Getting infected after vaccination is called a breakthrough infection.
In a study in England in 2021 that included close to 970 000 household members (people who live at the same address), about 10% of unvaccinated people contracted the SARS-CoV-2 virus from a COVID-positive person in their household. In contrast, people who had already had at least one shot of the AstraZeneca or BioNTech/Pfizer vaccine, had about a 50% lower chance of contracting COVID from someone they lived with.
This suggested that people who had been vaccinated were half as likely to contract the virus if they were vaccinated than those who had not had their jab. But because this study was conducted between January and February 2021, when the Alpha variant was dominant in England, it can’t be assumed that the same level of protection will hold for infection with the Omicron variant, which is currently dominant across the world and has far more mutations than earlier variants.
A 2021 Dutch study, done when the Alpha variant was the dominant form of SARS-CoV-2 circulating in the Netherlands, also showed encouraging results. Fully vaccinated people were approximately 70% less likely to transmit the virus to someone in their household than people who had not been vaccinated.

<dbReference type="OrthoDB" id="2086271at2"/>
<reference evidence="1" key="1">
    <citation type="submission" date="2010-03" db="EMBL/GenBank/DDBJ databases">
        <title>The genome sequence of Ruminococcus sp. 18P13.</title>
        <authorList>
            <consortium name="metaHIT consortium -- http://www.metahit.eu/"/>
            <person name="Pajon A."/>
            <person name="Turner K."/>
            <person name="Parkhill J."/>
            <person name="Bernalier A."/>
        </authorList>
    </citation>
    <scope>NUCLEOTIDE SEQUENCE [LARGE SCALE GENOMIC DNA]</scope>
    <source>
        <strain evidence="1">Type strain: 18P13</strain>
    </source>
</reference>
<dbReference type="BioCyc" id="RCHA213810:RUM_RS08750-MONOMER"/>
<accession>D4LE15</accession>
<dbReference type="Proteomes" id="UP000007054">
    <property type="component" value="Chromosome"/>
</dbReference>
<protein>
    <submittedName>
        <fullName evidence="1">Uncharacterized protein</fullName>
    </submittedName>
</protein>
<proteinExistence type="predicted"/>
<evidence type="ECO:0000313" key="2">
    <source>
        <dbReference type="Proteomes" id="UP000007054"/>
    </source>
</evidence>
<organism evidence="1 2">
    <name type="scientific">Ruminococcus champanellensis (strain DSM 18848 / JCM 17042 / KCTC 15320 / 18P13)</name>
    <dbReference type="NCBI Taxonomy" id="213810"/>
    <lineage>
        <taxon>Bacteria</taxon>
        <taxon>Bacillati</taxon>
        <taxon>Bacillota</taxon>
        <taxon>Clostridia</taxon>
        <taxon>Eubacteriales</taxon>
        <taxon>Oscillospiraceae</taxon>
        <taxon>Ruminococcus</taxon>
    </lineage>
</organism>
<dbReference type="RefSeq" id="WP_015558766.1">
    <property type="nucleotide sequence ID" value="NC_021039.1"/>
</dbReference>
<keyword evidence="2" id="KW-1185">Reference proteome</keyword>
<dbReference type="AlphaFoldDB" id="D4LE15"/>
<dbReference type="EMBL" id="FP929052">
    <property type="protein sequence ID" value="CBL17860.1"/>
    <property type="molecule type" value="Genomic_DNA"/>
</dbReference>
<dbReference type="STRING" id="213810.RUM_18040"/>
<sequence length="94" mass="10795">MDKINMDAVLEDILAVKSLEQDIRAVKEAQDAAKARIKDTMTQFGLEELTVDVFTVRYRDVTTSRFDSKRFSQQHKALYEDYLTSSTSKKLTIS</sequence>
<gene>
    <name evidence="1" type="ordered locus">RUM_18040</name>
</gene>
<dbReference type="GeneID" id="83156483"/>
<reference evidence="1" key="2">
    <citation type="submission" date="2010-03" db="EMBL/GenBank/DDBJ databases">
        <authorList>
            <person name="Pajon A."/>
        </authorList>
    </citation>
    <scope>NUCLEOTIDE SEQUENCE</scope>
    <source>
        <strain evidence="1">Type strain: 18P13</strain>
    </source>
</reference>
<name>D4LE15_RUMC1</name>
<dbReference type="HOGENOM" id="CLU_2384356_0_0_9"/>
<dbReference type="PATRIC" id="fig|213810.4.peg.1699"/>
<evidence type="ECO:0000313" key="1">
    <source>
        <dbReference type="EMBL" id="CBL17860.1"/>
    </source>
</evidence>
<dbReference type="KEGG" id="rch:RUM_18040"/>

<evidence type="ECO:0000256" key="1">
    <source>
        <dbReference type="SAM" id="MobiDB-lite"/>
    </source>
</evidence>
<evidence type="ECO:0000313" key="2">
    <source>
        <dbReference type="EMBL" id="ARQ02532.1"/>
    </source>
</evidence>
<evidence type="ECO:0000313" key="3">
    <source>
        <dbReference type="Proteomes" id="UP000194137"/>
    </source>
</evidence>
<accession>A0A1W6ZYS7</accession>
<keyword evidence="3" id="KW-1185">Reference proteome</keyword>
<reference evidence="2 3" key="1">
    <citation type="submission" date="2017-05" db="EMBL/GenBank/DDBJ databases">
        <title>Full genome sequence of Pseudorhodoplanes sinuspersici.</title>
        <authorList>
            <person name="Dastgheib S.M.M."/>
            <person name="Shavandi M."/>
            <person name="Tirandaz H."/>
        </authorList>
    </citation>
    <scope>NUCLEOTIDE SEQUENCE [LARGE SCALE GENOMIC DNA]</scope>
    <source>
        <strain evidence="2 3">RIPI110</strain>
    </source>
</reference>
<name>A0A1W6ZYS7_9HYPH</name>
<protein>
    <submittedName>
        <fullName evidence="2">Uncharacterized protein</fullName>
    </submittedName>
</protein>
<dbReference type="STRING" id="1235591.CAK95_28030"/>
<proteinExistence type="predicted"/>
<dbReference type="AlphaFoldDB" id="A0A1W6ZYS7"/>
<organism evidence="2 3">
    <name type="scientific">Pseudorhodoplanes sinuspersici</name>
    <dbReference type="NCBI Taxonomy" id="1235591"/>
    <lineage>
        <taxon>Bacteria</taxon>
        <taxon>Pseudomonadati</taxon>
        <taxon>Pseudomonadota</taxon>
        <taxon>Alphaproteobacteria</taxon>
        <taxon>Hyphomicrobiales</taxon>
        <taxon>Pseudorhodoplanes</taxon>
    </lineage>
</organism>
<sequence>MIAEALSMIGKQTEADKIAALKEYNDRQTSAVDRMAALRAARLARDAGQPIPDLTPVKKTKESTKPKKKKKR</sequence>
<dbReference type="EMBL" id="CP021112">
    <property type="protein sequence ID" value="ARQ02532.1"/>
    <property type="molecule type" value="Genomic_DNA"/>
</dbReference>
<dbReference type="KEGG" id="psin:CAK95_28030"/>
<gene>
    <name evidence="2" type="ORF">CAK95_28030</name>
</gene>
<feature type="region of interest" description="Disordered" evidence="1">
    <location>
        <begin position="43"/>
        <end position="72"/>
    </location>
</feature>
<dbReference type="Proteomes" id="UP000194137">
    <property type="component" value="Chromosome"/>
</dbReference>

Although the Omicron variant seems to be much more transmissible than any other so far and there are larger proportions of breakthrough infections – mostly because of Omicron’s ability to circumvent our antibodies – it doesn’t look as if the variant is able to get around our T-cells as easily. (T-cells are the part of our immune system that protects us against falling seriously ill after infection with a germ.) That is why COVID jabs are really good at lowering your chances of getting severely sick if you have a breakthrough infection and so help to prevent you from ending up in hospital or dying from COVID-19.
Why mask up when we meet up?
Masks are a form of what scientists call “source control”. This means they reduce the amount of infectious particles at the source – that is, the person who is infected.
Masks lower the amount of viral particles in the air around someone’s face by trapping respiratory droplets and preventing airborne viral particles from travelling very far. So if an infected person wears a mask, they will spread fewer viral particles around than someone who isn’t wearing a mask. And if a contact also wears a mask, their chances of becoming infected are lower too, because the mask acts as a filter that lets air through but blocks a large amount of infectious viral particles from being inhaled (how much depends on the type of mask). The logic is simple – and backed up by research: if there is less of the virus being spread from person to person, the chances of getting infected are lower – because it’s all about the dose.